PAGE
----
When a police officer is in “hot pursuit” of a suspect who is fleeing the scene of a crime and the suspect runs into a house—whether he lives there or not—the police officer may seize any evidence and/or contraband they find in the residence.
Quite possibly the most utilized warrantless search exception is that of exigent circumstances. Which, allows law enforcement in emergency situations to conduct a warrantless search or seizure where they suspect that evidence may be lost or destroyed before a warrant can be obtained.
Supreme Court Rulings & the Warrant Requirement Exceptions
In Minnesota v. Olson, 495. U.S. 91 (1990), the Supreme Court held that a state court had applied the correct standard when it identified the following exigencies as circumstances that justified the warrantless entry of a home: (1) hot pursuit of a feeling felon; (2) imminent destruction of evidence; (3) the need to prevent a suspect’s escape; or (4) risk of harm to the police or others, inside or outside of the dwelling.
In Kentucky v. King, 131 S. Ct. 1849 (2011), the police smelled burnt marijuana emanating from an apartment door, which gave them probable cause to search the premises for drugs. Instead of seeking a warrant, the officers knocked loudly on the door and announced their presence. The officers stated that they “could hear people inside moving” and “it sounded as though things were being moved inside the apartment.” The officers believed that drug evidence was about to be destroyed and they entered the apartment without a warrant. The Supreme Court held that their entry was constitutional.
Chimel v. California, 395 U.S. 752 (1969), is the benchmark search-incident-to-lawful-arrest case. In Chimel, the police had an arrest warrant for Chimel but not a search warrant. They arrested Chimel in his three-bedroom home for burglary and then proceeded to search the entire premises and seize various items. In a 7-2 ruling, the Court concluded that the police may conduct a warrantless search of the arrestee and the area in his immediate control, but that they could not search the entire house without a warrant.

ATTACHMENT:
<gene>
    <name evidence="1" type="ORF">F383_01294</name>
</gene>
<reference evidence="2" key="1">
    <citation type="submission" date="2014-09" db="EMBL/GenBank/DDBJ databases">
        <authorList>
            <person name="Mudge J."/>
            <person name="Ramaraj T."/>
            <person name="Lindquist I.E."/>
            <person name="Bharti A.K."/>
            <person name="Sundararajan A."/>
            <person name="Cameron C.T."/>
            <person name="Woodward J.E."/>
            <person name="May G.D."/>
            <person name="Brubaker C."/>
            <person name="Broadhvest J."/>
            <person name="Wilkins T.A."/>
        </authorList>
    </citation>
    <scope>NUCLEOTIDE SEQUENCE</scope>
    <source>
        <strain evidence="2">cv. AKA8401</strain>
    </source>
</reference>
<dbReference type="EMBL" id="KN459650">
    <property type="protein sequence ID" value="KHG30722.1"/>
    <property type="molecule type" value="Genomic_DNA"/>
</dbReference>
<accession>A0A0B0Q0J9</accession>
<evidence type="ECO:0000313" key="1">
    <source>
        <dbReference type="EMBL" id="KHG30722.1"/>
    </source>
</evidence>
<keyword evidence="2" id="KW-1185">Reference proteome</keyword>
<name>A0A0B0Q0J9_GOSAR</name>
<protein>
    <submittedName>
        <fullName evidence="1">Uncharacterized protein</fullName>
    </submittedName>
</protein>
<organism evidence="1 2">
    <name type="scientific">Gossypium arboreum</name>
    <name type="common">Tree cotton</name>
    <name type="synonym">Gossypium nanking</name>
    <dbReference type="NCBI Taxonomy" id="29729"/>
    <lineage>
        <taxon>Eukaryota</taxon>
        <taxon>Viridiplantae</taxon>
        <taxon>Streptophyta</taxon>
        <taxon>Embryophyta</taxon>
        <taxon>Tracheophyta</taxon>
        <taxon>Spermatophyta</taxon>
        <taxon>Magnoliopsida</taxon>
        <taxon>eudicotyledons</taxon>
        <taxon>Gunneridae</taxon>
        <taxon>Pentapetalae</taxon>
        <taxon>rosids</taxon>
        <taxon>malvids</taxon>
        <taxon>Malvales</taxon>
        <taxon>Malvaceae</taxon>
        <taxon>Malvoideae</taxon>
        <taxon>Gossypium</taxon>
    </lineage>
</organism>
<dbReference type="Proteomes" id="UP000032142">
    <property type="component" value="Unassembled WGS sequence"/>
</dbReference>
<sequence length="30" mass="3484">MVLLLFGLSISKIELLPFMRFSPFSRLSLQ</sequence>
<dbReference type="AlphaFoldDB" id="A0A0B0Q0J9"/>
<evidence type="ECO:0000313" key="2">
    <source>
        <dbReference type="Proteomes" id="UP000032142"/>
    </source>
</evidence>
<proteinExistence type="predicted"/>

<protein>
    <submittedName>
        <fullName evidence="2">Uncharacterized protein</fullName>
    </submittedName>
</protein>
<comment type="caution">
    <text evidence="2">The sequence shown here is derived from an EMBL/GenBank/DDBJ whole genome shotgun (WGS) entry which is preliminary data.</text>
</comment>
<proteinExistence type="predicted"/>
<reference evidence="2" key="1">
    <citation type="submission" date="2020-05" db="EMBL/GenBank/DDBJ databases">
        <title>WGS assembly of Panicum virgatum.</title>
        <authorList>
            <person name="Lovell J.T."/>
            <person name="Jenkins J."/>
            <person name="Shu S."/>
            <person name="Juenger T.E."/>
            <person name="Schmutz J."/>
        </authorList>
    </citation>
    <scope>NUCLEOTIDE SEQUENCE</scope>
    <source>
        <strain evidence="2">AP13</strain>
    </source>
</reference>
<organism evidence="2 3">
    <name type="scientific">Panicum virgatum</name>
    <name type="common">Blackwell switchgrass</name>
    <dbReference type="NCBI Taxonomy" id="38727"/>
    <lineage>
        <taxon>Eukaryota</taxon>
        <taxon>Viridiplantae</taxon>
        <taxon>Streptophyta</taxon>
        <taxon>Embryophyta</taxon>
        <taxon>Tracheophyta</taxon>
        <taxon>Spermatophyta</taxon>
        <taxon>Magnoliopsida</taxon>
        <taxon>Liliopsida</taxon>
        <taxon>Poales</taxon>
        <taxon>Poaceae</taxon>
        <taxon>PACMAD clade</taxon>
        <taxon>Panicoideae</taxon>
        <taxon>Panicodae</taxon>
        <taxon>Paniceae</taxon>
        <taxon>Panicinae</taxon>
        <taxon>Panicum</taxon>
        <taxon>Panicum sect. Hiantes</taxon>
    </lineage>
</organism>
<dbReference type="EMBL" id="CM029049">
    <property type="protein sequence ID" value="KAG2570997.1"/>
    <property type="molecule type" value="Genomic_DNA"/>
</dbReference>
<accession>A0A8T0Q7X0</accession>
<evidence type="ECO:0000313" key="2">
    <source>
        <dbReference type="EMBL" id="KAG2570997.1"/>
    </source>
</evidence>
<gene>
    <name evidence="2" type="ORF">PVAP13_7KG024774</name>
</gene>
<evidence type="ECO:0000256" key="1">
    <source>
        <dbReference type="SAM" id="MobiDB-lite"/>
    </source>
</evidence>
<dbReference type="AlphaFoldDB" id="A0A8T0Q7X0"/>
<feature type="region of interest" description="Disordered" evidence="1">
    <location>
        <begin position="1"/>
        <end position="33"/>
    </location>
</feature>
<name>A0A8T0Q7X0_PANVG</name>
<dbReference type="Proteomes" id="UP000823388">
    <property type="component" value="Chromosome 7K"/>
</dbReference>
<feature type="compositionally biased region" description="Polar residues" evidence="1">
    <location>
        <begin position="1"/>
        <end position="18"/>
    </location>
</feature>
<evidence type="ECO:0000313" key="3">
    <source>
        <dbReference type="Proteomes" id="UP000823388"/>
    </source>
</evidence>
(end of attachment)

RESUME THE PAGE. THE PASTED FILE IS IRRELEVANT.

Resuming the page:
In Washington v. Chrisman, 455 U.S. 1 (1982), a college student was arrested in a public place for underage possession of alcohol. He sought permission to retrieve his identification from his dorm room. The arresting officer agreed and followed him to his room. While the college student was inside, the officer remained outside the door but could see that marijuana and drug paraphernalia was inside the room. The officer entered the room and seized the items. The Court held that the warrantless entry was permissible.
The automobile exception was first established in the Supreme Court case, Carroll v. United States, 267 U.S. 132 (1925). In Carroll, federal officers stopped the occupants of a vehicle on the highway and searched it without a warrant for “bootleg” liquor. At the time of the stop, the officers had probable cause to search the vehicle for contraband but did not have authority to arrest the occupants unless they found evidence in the vehicle. The Court upheld the warrantless search for contraband, stating that “in cases where the securing of a warrant is reasonably practicable, it must be used.” The Court went on, however, to state that “a necessary difference exists between a search of a [dwelling house]” and an automobile because a “vehicle can be quickly moved out of the locality or jurisdiction in which the warrant must be sought.”
Contact Bixon Law
An experienced attorney can accurately explain to you whether or not a particular search is lawful or unlawful. Depending on the facts, the exceptions to the warrant requirement mentioned in this blog post may or may not be applicable to your case. And, if they aren’t, you Fourth Amendment rights may have indeed been violated. If you believe you are a victim of an unlawful search or seizure, please call us at 404-551-5684 for a free consultation today.